By Max Patrick Ocaido
Most refugees feel secure and welcomed in Uganda, a reflection of the country’s overall openness towards their presence, a new report has revealed.
According to the World Bank report titled; “Informing the Refugee Policy Response in Uganda” that was launched on Tuesday at the Office of the Prime Minister (OPM), around 84% of all refugees reported feeling secure or safe living in Uganda, with similar proportions when looking at the different regions.
The report that highlights results from the Uganda Refugee and Host Communities 2018 Household survey was a joint collaboration between the World Bank and government, particularly OPM and Uganda Bureau of Statistics (UBOS).
According to one of the main authors of the report, Carolina Mejia Mantilla, Senior Economist at the World Bank, 85% of refugees living in Kampala feel secure and only 1% feel unsecure. 83% and 86% of refugees living in West Nile and Southwest respectively feel safe and only 5% and 1% feel unsafe.
“Even among those who feel unsafe, the main reasons were economic and social in nature rather than a matter of insecurity,” Mantilla said.
The report says that, despite feeling secure and welcome, the refugee population in Uganda still lives in “precarious conditions” with about half of the population living in poverty.
“Despite the humanitarian aid received, refugees in Uganda are very poor and require attention. Food security remains a concern for both refugee and host households in Uganda,” the report says.
About 7 out of 10 refugee households in Uganda experience severe food insecurity, while for hosts the proportion is only 5 out 10. The report also reveals that refugees in Uganda still face problems of asset ownership, access to education, unemployment with 72% of the refugees being unemployed.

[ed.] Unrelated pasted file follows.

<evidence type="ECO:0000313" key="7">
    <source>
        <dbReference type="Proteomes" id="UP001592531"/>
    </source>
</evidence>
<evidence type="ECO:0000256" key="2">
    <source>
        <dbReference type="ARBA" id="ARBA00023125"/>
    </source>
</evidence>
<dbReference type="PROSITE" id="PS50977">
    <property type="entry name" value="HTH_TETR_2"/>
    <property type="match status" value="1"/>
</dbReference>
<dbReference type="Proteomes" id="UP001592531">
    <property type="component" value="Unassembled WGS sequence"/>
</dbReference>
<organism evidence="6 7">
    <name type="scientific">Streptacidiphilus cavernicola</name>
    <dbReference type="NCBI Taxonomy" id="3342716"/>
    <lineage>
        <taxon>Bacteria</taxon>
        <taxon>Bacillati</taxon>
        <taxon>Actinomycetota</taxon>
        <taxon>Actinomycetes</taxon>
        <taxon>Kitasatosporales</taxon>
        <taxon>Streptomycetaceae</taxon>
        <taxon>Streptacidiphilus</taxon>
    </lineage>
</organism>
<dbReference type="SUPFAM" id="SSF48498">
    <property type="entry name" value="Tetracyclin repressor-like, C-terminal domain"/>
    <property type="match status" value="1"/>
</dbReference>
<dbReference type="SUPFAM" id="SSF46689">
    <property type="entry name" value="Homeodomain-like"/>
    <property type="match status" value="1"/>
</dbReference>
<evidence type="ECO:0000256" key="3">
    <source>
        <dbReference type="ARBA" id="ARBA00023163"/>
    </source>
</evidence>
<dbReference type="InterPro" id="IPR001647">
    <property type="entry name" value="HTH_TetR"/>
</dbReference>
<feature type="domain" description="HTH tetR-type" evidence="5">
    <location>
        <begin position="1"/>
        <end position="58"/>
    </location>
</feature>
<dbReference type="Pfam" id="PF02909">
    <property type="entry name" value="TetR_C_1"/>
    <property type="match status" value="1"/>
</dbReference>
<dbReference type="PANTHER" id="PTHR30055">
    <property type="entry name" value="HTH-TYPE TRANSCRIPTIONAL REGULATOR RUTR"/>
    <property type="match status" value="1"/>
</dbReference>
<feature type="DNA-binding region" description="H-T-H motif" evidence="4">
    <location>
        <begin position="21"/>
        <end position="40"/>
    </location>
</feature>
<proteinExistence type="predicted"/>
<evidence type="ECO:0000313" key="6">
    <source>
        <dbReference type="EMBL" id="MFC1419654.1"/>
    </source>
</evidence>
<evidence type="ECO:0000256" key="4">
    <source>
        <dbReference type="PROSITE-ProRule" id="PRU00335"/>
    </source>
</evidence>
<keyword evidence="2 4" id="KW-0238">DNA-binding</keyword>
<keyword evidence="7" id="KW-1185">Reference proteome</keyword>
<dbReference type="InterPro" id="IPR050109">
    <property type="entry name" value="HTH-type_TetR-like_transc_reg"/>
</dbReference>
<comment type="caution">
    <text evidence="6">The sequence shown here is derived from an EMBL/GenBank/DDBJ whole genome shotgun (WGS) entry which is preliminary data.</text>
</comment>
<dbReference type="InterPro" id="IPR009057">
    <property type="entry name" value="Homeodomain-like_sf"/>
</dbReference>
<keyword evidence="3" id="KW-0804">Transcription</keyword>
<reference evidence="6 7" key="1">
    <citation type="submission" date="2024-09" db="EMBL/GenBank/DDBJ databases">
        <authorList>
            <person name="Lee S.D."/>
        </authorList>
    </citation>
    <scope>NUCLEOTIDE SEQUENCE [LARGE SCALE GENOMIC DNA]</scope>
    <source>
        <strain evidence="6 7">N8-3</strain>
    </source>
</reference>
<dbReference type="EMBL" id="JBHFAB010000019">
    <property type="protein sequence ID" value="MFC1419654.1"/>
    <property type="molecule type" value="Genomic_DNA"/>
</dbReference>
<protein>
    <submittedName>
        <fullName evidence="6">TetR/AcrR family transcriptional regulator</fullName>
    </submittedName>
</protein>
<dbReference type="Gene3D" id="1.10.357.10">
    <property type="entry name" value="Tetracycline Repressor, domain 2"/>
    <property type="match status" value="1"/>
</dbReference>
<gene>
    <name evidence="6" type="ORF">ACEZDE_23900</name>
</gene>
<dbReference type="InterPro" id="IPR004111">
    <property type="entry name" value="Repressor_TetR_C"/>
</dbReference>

Despite such challenges faced by refugees, the report commends government for providing easy access to basic services.
“There are some instances in which host households have lower access to basic services compared to refugee households. This is a reflection of both the progressive refugee hosting framework of Uganda, and also of the humanitarian response to the influx. For example, access to improved water is relatively high for refugees at 94% versus 66% for hosts. Similarly, 39% of refugee households have access to improved sanitation while this is the case for 26% of host households,” the report says.
Uganda is currently the third largest refugee-hosting nation in the world with 1.3m refugees, after Turkey and Pakistan. The country received the first bunch of 8000 refugees from Siberia, Northern Russia in 1940 during the World War II. They were settled in Bunyoro, Mukono and other places. In the 1950s, 60s and 70s, Uganda received hundreds of refugees mainly from Sudan and Rwanda.
In his remarks, Hillary Onek, Minister for Relief, Disaster Preparedness and Refugees, commended UBOs and World Bank for their collective effort in compiling this report which will inform the country’s refugee policy. “There has been an enthusiastic support from developing partners. However, there are still many challenges and your cooperation is still largely needed because overcoming current challenges require unified and coordinated efforts from NGOs, private sector and government,” Onek said.